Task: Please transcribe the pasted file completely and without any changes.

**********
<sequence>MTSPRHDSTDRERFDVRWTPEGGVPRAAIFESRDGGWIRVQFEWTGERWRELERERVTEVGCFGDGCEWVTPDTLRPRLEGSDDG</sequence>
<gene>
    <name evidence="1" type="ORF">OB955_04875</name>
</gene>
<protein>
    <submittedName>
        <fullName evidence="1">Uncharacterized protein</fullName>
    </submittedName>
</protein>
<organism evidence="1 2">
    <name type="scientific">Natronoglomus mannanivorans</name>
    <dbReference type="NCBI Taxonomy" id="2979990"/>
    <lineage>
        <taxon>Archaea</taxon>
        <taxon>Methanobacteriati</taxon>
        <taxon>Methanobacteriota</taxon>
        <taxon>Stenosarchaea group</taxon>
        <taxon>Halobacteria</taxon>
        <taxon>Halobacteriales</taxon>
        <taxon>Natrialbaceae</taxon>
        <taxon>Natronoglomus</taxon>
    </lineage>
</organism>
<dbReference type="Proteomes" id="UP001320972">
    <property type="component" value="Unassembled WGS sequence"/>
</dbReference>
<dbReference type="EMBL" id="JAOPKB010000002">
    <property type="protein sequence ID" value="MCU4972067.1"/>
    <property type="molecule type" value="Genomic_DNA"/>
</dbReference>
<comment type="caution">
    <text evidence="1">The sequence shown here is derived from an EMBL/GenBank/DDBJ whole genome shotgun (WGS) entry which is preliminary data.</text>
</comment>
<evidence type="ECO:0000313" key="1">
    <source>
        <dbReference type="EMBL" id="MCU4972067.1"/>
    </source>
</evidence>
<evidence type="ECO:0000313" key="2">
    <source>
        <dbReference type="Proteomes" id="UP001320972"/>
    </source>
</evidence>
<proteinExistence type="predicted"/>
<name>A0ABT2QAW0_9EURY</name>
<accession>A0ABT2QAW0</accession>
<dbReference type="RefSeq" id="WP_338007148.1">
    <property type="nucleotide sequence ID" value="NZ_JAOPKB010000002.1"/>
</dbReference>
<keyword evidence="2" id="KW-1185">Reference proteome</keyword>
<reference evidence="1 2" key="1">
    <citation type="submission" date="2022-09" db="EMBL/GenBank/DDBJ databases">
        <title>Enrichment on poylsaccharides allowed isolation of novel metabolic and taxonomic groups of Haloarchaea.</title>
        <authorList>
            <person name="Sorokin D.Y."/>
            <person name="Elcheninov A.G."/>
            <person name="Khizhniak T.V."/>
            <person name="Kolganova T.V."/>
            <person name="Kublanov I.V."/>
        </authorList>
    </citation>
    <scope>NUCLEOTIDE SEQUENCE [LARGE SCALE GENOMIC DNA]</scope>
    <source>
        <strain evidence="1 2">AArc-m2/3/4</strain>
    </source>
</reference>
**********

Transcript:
<sequence>MTSPRHDSTDRERFDVRWTPEGGVPRAAIFESRDGGWIRVQFEWTGERWRELERERVTEVGCFGDGCEWVTPDTLRPRLEGSDDG</sequence>
<gene>
    <name evidence="1" type="ORF">OB955_04875</name>
</gene>
<protein>
    <submittedName>
        <fullName evidence="1">Uncharacterized protein</fullName>
    </submittedName>
</protein>
<organism evidence="1 2">
    <name type="scientific">Natronoglomus mannanivorans</name>
    <dbReference type="NCBI Taxonomy" id="2979990"/>
    <lineage>
        <taxon>Archaea</taxon>
        <taxon>Methanobacteriati</taxon>
        <taxon>Methanobacteriota</taxon>
        <taxon>Stenosarchaea group</taxon>
        <taxon>Halobacteria</taxon>
        <taxon>Halobacteriales</taxon>
        <taxon>Natrialbaceae</taxon>
        <taxon>Natronoglomus</taxon>
    </lineage>
</organism>
<dbReference type="Proteomes" id="UP001320972">
    <property type="component" value="Unassembled WGS sequence"/>
</dbReference>
<dbReference type="EMBL" id="JAOPKB010000002">
    <property type="protein sequence ID" value="MCU4972067.1"/>
    <property type="molecule type" value="Genomic_DNA"/>
</dbReference>
<comment type="caution">
    <text evidence="1">The sequence shown here is derived from an EMBL/GenBank/DDBJ whole genome shotgun (WGS) entry which is preliminary data.</text>
</comment>
<evidence type="ECO:0000313" key="1">
    <source>
        <dbReference type="EMBL" id="MCU4972067.1"/>
    </source>
</evidence>
<evidence type="ECO:0000313" key="2">
    <source>
        <dbReference type="Proteomes" id="UP001320972"/>
    </source>
</evidence>
<proteinExistence type="predicted"/>
<name>A0ABT2QAW0_9EURY</name>
<accession>A0ABT2QAW0</accession>
<dbReference type="RefSeq" id="WP_338007148.1">
    <property type="nucleotide sequence ID" value="NZ_JAOPKB010000002.1"/>
</dbReference>
<keyword evidence="2" id="KW-1185">Reference proteome</keyword>
<reference evidence="1 2" key="1">
    <citation type="submission" date="2022-09" db="EMBL/GenBank/DDBJ databases">
        <title>Enrichment on poylsaccharides allowed isolation of novel metabolic and taxonomic groups of Haloarchaea.</title>
        <authorList>
            <person name="Sorokin D.Y."/>
            <person name="Elcheninov A.G."/>
            <person name="Khizhniak T.V."/>
            <person name="Kolganova T.V."/>
            <person name="Kublanov I.V."/>
        </authorList>
    </citation>
    <scope>NUCLEOTIDE SEQUENCE [LARGE SCALE GENOMIC DNA]</scope>
    <source>
        <strain evidence="1 2">AArc-m2/3/4</strain>
    </source>
</reference>